The Editorial Executive Committee welcomes letters, which should be less than 250 words. Before a decision to publish is made, letters which refer to a published article may be sent to the author for a response. Any letter may be sent to an expert for comment. When letters are published, they are usually accompanied in the same issue by their responses or comments. The Committee screens out discourteous, inaccurate or libellous statements. The letters are sub-edited before publication. Authors are required to declare any conflicts of interest. The Committee's decision on publication is final.
Letter to the editor
Editor, I refer to Professor Reynolds' excellent review of the safety implications of toothpaste ingredients (Aust Prescr 1994;17:49-51).
Probably the agents most likely to cause an allergic reaction are methyl and propyl parahydroxybenzoates, which seem to be the most commonly used preservatives in toothpastes available in Australia. As far as I am aware, SensodyneF (regular and gel) and the entire Aim and Colgate ranges are free of any preservative.
Professor Reynolds' discussion of the potential hazards of ingestion of silicareminds me that, not only are siliceous earths used as abrasives, but also that hydrated silica (silica gel), colloidal anhydrous silica and aluminium magnesium silicate are often used as thickening/binding agents. A few toothpastes are silica free, including Macleans Regular Mint, OralB Dental Paste, Colgate Fluoriguard (regular and cool mint only), Ultrabrite and Dentagard.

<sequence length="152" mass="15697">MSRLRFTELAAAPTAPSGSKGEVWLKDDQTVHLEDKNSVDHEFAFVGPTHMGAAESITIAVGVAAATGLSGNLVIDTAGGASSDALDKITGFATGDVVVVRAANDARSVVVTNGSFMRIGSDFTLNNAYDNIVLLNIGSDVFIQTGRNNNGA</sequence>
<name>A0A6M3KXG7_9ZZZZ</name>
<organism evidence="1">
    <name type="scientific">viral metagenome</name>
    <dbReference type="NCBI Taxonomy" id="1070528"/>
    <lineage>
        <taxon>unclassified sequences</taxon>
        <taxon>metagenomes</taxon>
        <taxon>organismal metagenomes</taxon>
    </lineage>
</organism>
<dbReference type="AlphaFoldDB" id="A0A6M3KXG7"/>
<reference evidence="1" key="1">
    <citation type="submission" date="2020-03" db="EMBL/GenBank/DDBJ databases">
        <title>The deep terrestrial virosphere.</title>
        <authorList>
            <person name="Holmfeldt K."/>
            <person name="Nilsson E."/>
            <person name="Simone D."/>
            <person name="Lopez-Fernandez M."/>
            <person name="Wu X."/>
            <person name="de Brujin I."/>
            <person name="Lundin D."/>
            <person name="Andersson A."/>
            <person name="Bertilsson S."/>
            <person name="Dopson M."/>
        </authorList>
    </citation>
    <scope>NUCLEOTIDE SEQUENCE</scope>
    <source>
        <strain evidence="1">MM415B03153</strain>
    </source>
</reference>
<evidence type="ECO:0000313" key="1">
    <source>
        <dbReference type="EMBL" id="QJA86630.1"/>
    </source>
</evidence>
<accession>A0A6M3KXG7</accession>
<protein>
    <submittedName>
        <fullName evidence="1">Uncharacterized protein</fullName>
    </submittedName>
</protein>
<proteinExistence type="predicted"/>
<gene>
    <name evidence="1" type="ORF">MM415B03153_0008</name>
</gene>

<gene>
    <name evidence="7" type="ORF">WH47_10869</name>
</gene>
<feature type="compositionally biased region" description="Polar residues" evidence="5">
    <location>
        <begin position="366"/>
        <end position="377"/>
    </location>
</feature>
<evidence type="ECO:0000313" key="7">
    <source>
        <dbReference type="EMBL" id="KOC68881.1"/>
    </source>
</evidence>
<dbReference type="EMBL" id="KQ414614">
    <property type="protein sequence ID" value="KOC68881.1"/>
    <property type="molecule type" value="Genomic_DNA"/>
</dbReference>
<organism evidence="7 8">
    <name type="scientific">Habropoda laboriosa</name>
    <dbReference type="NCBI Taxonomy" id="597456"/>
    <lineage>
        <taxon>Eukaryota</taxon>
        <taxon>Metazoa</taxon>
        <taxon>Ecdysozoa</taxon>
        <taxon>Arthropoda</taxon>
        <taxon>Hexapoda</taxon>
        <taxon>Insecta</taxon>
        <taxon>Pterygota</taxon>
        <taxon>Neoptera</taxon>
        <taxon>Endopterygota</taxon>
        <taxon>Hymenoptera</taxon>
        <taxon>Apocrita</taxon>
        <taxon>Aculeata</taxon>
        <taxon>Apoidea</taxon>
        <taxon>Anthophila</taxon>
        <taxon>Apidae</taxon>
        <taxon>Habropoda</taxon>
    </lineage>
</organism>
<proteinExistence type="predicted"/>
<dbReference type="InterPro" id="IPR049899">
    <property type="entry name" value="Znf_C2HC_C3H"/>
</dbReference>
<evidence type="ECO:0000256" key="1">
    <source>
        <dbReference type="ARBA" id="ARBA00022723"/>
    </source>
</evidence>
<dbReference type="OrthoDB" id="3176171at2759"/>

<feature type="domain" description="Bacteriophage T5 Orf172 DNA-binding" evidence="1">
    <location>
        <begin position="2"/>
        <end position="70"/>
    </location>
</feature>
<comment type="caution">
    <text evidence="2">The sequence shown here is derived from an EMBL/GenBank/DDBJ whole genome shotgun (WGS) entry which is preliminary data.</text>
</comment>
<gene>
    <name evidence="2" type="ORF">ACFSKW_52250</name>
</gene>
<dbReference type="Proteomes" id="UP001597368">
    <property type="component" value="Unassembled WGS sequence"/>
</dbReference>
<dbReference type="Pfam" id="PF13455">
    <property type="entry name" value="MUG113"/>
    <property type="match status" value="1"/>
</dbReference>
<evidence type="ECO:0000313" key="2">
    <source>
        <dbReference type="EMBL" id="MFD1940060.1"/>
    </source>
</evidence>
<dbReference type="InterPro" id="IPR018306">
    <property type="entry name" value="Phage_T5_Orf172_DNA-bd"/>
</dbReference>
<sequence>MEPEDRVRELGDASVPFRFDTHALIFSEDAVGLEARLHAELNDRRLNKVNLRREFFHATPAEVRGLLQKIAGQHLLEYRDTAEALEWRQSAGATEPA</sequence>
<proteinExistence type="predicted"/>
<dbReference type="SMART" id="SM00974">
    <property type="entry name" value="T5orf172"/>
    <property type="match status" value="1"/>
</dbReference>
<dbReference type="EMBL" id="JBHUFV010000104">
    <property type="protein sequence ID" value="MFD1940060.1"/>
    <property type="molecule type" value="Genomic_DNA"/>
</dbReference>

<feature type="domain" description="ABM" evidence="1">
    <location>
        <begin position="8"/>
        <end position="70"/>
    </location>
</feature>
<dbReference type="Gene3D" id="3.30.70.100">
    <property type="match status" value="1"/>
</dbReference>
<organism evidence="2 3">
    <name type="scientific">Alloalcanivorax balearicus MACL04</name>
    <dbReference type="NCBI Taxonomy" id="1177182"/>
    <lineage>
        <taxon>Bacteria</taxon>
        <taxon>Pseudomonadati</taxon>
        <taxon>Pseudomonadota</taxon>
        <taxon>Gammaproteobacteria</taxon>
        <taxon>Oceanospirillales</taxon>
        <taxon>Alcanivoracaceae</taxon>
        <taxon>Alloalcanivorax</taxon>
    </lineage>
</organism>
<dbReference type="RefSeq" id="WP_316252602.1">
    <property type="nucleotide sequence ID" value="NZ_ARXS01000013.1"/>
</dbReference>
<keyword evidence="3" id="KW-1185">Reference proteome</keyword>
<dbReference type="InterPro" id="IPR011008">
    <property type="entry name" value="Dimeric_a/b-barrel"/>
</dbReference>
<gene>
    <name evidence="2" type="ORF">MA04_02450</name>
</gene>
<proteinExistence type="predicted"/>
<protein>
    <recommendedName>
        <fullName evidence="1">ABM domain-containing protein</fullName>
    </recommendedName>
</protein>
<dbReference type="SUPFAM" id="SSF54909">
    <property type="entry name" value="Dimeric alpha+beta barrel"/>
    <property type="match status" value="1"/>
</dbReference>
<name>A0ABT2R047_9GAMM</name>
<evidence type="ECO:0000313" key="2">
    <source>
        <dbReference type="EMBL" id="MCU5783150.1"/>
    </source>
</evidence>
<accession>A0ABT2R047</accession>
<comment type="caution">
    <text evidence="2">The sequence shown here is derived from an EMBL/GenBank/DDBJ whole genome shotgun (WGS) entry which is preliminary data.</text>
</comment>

The use of gum arabic (gum acacia), gum tragacanth and Indian tragacanth (karaya) as binders/thickeners is less common nowadays due to a possibility of sensitization reactions. Carrageenan gum (which incidentally is identical to Irish Moss extract), guar gum, xanthan gum, silica compounds and cellulose derivatives seem to be the most commonly used.
The only sorbitol free toothpaste that I can trace is Macleans Smokers Toothpaste! Of course, sorbitol is not the only potential laxative in toothpastes since several of the thickening/binding agents may exert this effect if swallowed in sufficient quantity.
Toothpastes containing 0.3% triclosan, as a plaque inhibiting antibacterial, are currently readily available (e.g. Colgate Total and the Aim range).
Senior Lecturer in Pharmacology
Department of Dentistry
University of Adelaide
- Machackova J, Smid P. Allergic contact cheilitis from toothpastes. Contact Dermatitis 1991;24:311-2.
- Andersen KE. Contact allergy to toothpaste flavours. Contact Dermatitis 1978;4:195-8.